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Publication numberUS6668090 B1
Publication typeGrant
Application numberUS 09/579,689
Publication dateDec 23, 2003
Filing dateMay 26, 2000
Priority dateMay 26, 2000
Fee statusPaid
Also published asEP1158774A2, EP1158774A3
Publication number09579689, 579689, US 6668090 B1, US 6668090B1, US-B1-6668090, US6668090 B1, US6668090B1
InventorsRajan L. Joshi, Paul W. Jones
Original AssigneeEastman Kodak Company
Export CitationBiBTeX, EndNote, RefMan
External Links: USPTO, USPTO Assignment, Espacenet
Producing a compressed digital image organized into layers corresponding to increasing visual quality levels and providing rate-control of such compressed digital image
US 6668090 B1
Abstract
A method for producing a compressed digital image from an input digital image is disclosed, wherein the compressed digital image is organized into layers corresponding to increasing visual quality levels. The input digital image is decomposed to produce a plurality of subbands, each subband having a plurality of subband coefficients. The plurality of subband coefficients of each subband of the decomposed input digital image are quantized to produce a quantized output value for each subband coefficient of each subband. At least one bit-plane is formed from the quantized output values of the subband coefficients of each subband. Each bit-plane of each subband in at least one pass is entropy encoded to produce a compressed bit-stream corresponding to each pass, wherein each subband is entropy encoded independently of the other subbands. A visual significance value is computed for each pass, and a visual quality table is provided that specifies a number of expected visual quality levels and corresponding visual significance values. For each expected visual quality level, a minimal set of passes and their compressed bit-streams that are necessary to achieve the corresponding visual significance value are identified. The compressed bit-streams corresponding to passes are then ordered into layers from the lowest expected visual quality level to the highest expected visual quality level specified in the visual quality table to produce a compressed digital image, wherein each layer includes the passes and their corresponding compressed bit-streams from the identified minimal set corresponding to the expected visual quality level that have not been included in any lower visual quality layers.
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Claims(18)
What is claimed is:
1. A method for producing a compressed digital image from an input digital image, wherein the compressed digital image is organized into layers corresponding to increasing visual quality levels, comprising the steps of:
(a) decomposing the input digital image to produce a plurality of subbands, each subband having a plurality of subband coefficients;
(b) quantizing the plurality of subband coefficients of each subband of the decomposed input digital image to produce a quantized output value for each subband coefficient of each subband;
(c) forming at least one bit-plane from the quantized output values of the subband coefficients of each subband;
(d) entropy encoding each bit-plane of each subband in at least one pass to produce a compressed bit-stream corresponding to each pass, wherein each subband is entropy encoded independently of the other subbands;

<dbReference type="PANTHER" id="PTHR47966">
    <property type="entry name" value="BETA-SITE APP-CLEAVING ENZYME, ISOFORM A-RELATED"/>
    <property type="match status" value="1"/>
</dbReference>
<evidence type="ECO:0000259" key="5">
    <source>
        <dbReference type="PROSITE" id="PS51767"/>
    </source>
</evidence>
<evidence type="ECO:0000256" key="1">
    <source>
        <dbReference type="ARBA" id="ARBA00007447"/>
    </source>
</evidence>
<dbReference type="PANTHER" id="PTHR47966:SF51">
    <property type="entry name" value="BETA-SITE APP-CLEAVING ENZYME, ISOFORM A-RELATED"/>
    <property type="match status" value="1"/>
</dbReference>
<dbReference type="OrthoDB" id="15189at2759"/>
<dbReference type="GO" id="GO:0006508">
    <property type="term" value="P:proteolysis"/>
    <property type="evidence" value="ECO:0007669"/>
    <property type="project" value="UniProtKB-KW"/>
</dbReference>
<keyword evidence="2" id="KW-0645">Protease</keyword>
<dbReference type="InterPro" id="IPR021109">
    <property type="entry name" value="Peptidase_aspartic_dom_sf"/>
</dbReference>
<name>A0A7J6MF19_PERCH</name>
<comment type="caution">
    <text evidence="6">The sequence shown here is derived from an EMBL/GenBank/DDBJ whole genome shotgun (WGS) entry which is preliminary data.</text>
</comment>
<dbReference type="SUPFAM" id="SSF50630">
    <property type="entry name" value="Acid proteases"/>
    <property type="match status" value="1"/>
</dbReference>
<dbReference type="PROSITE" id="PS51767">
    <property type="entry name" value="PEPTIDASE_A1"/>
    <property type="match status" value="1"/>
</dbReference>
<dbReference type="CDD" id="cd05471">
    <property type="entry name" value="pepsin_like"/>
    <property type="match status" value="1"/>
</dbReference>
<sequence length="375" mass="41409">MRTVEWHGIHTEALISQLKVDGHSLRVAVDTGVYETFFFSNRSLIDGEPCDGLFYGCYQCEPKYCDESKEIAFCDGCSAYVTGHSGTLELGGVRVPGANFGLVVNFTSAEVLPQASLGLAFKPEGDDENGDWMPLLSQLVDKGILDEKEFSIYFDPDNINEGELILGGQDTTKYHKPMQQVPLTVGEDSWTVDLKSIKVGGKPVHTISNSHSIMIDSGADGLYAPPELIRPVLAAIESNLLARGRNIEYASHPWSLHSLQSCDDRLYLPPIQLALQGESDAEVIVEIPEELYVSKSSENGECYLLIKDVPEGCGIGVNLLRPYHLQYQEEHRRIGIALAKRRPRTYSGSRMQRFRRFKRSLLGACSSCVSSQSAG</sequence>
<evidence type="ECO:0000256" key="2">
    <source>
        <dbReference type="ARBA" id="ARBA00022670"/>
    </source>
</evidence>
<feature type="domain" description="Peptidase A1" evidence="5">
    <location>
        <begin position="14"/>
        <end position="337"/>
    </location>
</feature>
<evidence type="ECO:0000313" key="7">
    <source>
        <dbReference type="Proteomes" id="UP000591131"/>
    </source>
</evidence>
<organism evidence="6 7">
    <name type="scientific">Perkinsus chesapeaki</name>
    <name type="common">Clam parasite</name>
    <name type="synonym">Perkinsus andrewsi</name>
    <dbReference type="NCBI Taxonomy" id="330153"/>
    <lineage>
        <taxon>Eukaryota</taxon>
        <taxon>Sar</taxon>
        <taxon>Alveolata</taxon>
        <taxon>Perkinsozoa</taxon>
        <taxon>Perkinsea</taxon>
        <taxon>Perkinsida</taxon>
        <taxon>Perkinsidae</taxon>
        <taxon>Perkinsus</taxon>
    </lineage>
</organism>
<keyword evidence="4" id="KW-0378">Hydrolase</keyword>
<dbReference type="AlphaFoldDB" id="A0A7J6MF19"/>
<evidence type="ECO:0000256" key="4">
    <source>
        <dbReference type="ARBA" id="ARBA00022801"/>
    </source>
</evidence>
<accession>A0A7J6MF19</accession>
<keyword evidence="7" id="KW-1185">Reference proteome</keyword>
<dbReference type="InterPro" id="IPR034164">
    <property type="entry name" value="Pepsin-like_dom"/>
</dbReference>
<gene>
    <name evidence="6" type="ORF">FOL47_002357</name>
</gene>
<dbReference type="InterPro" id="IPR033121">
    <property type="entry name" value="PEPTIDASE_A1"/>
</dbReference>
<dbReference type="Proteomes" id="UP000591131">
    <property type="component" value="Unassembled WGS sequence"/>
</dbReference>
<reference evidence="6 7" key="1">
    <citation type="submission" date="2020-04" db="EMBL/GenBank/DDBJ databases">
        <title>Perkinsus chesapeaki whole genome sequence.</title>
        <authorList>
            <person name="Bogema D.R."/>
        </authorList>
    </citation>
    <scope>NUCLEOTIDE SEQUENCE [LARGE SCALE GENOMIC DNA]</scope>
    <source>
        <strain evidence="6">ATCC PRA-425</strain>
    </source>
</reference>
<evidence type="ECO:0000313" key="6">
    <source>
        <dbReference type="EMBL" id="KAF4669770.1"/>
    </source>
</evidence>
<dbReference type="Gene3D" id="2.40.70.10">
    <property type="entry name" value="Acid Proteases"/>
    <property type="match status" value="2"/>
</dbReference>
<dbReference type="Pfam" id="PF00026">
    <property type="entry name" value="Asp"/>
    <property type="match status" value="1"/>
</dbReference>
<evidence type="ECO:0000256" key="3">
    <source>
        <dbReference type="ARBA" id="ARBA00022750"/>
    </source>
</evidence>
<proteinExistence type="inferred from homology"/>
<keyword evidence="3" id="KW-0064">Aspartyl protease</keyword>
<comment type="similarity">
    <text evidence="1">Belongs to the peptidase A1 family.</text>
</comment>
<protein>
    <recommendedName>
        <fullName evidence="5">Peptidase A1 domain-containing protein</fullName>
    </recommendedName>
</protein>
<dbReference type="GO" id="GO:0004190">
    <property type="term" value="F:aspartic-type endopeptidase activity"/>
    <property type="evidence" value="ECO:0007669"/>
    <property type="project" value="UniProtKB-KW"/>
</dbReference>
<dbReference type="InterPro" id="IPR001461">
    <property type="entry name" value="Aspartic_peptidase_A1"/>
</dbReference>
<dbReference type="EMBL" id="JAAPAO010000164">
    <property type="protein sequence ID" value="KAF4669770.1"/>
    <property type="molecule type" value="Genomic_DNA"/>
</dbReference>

(e) computing a threshold viewing distance for each pass;
(f) providing a visual quality table that specifies a number of expected visual quality levels and corresponding threshold viewing distances;
(g) for each expected visual quality level, identifying a minimal set of passes and their compressed bit-streams that are necessary to achieve the corresponding threshold viewing distance; and
(h) ordering the compressed bit-streams corresponding to passes into layers from the lowest expected visual quality level to the highest expected visual quality level specified in the visual quality table to produce a compressed digital image, wherein each layer includes the passes and their corresponding compressed bit-streams from the identified minimal set corresponding to the expected visual quality level that have not been included in any lower visual quality layers.
2. The method according to claim 1 wherein the threshold viewing distance is computed using a model of the contrast sensitivity function for the human visual system.
3. A computer program product for causing a computer to perform the method of claim 1.
4. A method for producing a compressed digital image from an input digital image, wherein the compressed digital image is organized into layers corresponding to increasing visual quality levels, comprising the steps of:
(a) decomposing the input digital image to produce a plurality of subbands, each subband having a plurality of subband coefficients;
(b) quantizing the plurality of subband coefficients of each subband of the decomposed input digital image to produce a quantized output value for each subband coefficient of each subband;
(c) partitioning each subband into a plurality of codeblocks;
(d) forming at least one bit-plane from the quantized output values of the subband coefficients of each codeblock of each subband;
(e) entropy encoding each bit-plane of each codeblock of each subband in at least one pass to produce a compressed bit-stream corresponding to each pass, wherein each codeblock is entropy encoded independently of the other codeblocks;